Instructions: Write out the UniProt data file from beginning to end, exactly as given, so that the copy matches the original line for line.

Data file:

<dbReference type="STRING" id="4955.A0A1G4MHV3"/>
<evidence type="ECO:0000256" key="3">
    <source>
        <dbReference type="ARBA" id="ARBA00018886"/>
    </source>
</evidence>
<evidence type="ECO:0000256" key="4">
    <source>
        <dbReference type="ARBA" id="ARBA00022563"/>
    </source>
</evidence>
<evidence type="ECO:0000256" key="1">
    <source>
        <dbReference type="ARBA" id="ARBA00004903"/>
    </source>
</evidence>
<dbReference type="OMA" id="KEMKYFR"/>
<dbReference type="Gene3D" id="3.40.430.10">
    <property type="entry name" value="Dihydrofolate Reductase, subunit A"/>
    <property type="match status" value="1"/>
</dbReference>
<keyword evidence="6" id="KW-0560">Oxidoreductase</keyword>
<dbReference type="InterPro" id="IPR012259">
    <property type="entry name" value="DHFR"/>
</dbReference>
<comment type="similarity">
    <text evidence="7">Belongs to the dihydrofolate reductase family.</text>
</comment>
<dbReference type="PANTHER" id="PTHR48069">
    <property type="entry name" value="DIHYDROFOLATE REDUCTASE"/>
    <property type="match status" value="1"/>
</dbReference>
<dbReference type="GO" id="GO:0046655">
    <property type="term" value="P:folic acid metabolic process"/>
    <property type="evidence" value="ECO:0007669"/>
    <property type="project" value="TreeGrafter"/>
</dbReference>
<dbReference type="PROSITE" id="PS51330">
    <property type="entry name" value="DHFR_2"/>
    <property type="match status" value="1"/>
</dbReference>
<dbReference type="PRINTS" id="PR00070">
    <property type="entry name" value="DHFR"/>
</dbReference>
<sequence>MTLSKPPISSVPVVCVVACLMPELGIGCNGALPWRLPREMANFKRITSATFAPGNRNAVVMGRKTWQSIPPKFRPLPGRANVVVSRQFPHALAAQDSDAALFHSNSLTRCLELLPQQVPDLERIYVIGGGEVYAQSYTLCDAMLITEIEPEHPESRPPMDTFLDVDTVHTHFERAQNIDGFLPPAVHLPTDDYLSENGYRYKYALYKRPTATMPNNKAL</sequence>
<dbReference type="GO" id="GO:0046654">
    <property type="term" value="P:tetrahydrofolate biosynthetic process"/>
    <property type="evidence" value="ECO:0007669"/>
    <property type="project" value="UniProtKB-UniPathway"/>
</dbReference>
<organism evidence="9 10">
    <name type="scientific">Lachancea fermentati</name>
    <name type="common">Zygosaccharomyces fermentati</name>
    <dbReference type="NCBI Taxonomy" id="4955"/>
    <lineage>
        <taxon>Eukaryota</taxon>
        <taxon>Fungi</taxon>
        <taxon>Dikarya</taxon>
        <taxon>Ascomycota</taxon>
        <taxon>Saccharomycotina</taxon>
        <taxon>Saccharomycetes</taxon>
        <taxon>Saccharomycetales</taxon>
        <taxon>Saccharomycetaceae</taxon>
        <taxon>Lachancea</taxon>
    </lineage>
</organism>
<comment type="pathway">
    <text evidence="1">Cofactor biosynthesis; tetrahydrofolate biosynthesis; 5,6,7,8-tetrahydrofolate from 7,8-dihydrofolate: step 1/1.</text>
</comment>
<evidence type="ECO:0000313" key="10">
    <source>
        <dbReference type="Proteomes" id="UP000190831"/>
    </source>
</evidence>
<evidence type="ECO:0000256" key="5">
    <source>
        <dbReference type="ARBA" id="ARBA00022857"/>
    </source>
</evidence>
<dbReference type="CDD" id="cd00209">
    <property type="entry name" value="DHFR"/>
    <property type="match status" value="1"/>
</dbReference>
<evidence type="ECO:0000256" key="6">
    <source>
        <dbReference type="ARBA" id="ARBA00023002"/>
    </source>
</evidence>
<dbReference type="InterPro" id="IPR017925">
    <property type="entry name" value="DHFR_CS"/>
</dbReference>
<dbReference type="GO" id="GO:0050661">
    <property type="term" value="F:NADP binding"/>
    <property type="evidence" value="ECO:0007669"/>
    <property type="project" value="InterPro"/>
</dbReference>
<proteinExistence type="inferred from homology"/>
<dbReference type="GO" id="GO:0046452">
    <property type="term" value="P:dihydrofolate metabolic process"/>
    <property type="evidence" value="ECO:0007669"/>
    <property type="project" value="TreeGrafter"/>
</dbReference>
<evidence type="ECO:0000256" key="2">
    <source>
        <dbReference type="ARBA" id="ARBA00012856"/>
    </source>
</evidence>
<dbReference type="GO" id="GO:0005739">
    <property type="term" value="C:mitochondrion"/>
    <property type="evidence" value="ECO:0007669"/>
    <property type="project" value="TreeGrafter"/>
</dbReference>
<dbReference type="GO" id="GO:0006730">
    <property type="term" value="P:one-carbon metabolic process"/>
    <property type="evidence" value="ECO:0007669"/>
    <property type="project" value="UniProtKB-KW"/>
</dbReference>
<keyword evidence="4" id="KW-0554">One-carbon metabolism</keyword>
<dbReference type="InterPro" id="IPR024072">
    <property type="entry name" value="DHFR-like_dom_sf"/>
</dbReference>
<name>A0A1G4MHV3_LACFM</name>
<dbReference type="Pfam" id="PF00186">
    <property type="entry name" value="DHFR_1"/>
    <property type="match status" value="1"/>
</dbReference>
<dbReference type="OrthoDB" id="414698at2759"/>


<dbReference type="STRING" id="4955.A0A1G4MHV3"/>
<evidence type="ECO:0000256" key="3">
    <source>
        <dbReference type="ARBA" id="ARBA00018886"/>
    </source>
</evidence>
<evidence type="ECO:0000256" key="4">
    <source>
        <dbReference type="ARBA" id="ARBA00022563"/>
    </source>
</evidence>
<evidence type="ECO:0000256" key="1">
    <source>
        <dbReference type="ARBA" id="ARBA00004903"/>
    </source>
</evidence>
<dbReference type="OMA" id="KEMKYFR"/>
<dbReference type="Gene3D" id="3.40.430.10">
    <property type="entry name" value="Dihydrofolate Reductase, subunit A"/>
    <property type="match status" value="1"/>
</dbReference>
<keyword evidence="6" id="KW-0560">Oxidoreductase</keyword>
<dbReference type="InterPro" id="IPR012259">
    <property type="entry name" value="DHFR"/>
</dbReference>
<comment type="similarity">
    <text evidence="7">Belongs to the dihydrofolate reductase family.</text>
</comment>
<dbReference type="PANTHER" id="PTHR48069">
    <property type="entry name" value="DIHYDROFOLATE REDUCTASE"/>
    <property type="match status" value="1"/>
</dbReference>
<dbReference type="GO" id="GO:0046655">
    <property type="term" value="P:folic acid metabolic process"/>
    <property type="evidence" value="ECO:0007669"/>
    <property type="project" value="TreeGrafter"/>
</dbReference>
<dbReference type="PROSITE" id="PS51330">
    <property type="entry name" value="DHFR_2"/>
    <property type="match status" value="1"/>
</dbReference>
<dbReference type="PRINTS" id="PR00070">
    <property type="entry name" value="DHFR"/>
</dbReference>
<sequence>MTLSKPPISSVPVVCVVACLMPELGIGCNGALPWRLPREMANFKRITSATFAPGNRNAVVMGRKTWQSIPPKFRPLPGRANVVVSRQFPHALAAQDSDAALFHSNSLTRCLELLPQQVPDLERIYVIGGGEVYAQSYTLCDAMLITEIEPEHPESRPPMDTFLDVDTVHTHFERAQNIDGFLPPAVHLPTDDYLSENGYRYKYALYKRPTATMPNNKAL</sequence>
<dbReference type="GO" id="GO:0046654">
    <property type="term" value="P:tetrahydrofolate biosynthetic process"/>
    <property type="evidence" value="ECO:0007669"/>
    <property type="project" value="UniProtKB-UniPathway"/>
</dbReference>
<organism evidence="9 10">
    <name type="scientific">Lachancea fermentati</name>
    <name type="common">Zygosaccharomyces fermentati</name>
    <dbReference type="NCBI Taxonomy" id="4955"/>
    <lineage>
        <taxon>Eukaryota</taxon>
        <taxon>Fungi</taxon>
        <taxon>Dikarya</taxon>
        <taxon>Ascomycota</taxon>
        <taxon>Saccharomycotina</taxon>
        <taxon>Saccharomycetes</taxon>
        <taxon>Saccharomycetales</taxon>
        <taxon>Saccharomycetaceae</taxon>
        <taxon>Lachancea</taxon>
    </lineage>
</organism>
<comment type="pathway">
    <text evidence="1">Cofactor biosynthesis; tetrahydrofolate biosynthesis; 5,6,7,8-tetrahydrofolate from 7,8-dihydrofolate: step 1/1.</text>
</comment>
<evidence type="ECO:0000313" key="10">
    <source>
        <dbReference type="Proteomes" id="UP000190831"/>
    </source>
</evidence>
<evidence type="ECO:0000256" key="5">
    <source>
        <dbReference type="ARBA" id="ARBA00022857"/>
    </source>
</evidence>
<dbReference type="CDD" id="cd00209">
    <property type="entry name" value="DHFR"/>
    <property type="match status" value="1"/>
</dbReference>
<evidence type="ECO:0000256" key="6">
    <source>
        <dbReference type="ARBA" id="ARBA00023002"/>
    </source>
</evidence>
<dbReference type="InterPro" id="IPR017925">
    <property type="entry name" value="DHFR_CS"/>
</dbReference>
<dbReference type="GO" id="GO:0050661">
    <property type="term" value="F:NADP binding"/>
    <property type="evidence" value="ECO:0007669"/>
    <property type="project" value="InterPro"/>
</dbReference>
<proteinExistence type="inferred from homology"/>
<dbReference type="GO" id="GO:0046452">
    <property type="term" value="P:dihydrofolate metabolic process"/>
    <property type="evidence" value="ECO:0007669"/>
    <property type="project" value="TreeGrafter"/>
</dbReference>
<evidence type="ECO:0000256" key="2">
    <source>
        <dbReference type="ARBA" id="ARBA00012856"/>
    </source>
</evidence>
<dbReference type="GO" id="GO:0005739">
    <property type="term" value="C:mitochondrion"/>
    <property type="evidence" value="ECO:0007669"/>
    <property type="project" value="TreeGrafter"/>
</dbReference>
<dbReference type="GO" id="GO:0006730">
    <property type="term" value="P:one-carbon metabolic process"/>
    <property type="evidence" value="ECO:0007669"/>
    <property type="project" value="UniProtKB-KW"/>
</dbReference>
<keyword evidence="4" id="KW-0554">One-carbon metabolism</keyword>
<dbReference type="InterPro" id="IPR024072">
    <property type="entry name" value="DHFR-like_dom_sf"/>
</dbReference>
<name>A0A1G4MHV3_LACFM</name>
<dbReference type="Pfam" id="PF00186">
    <property type="entry name" value="DHFR_1"/>
    <property type="match status" value="1"/>
</dbReference>
<dbReference type="OrthoDB" id="414698at2759"/>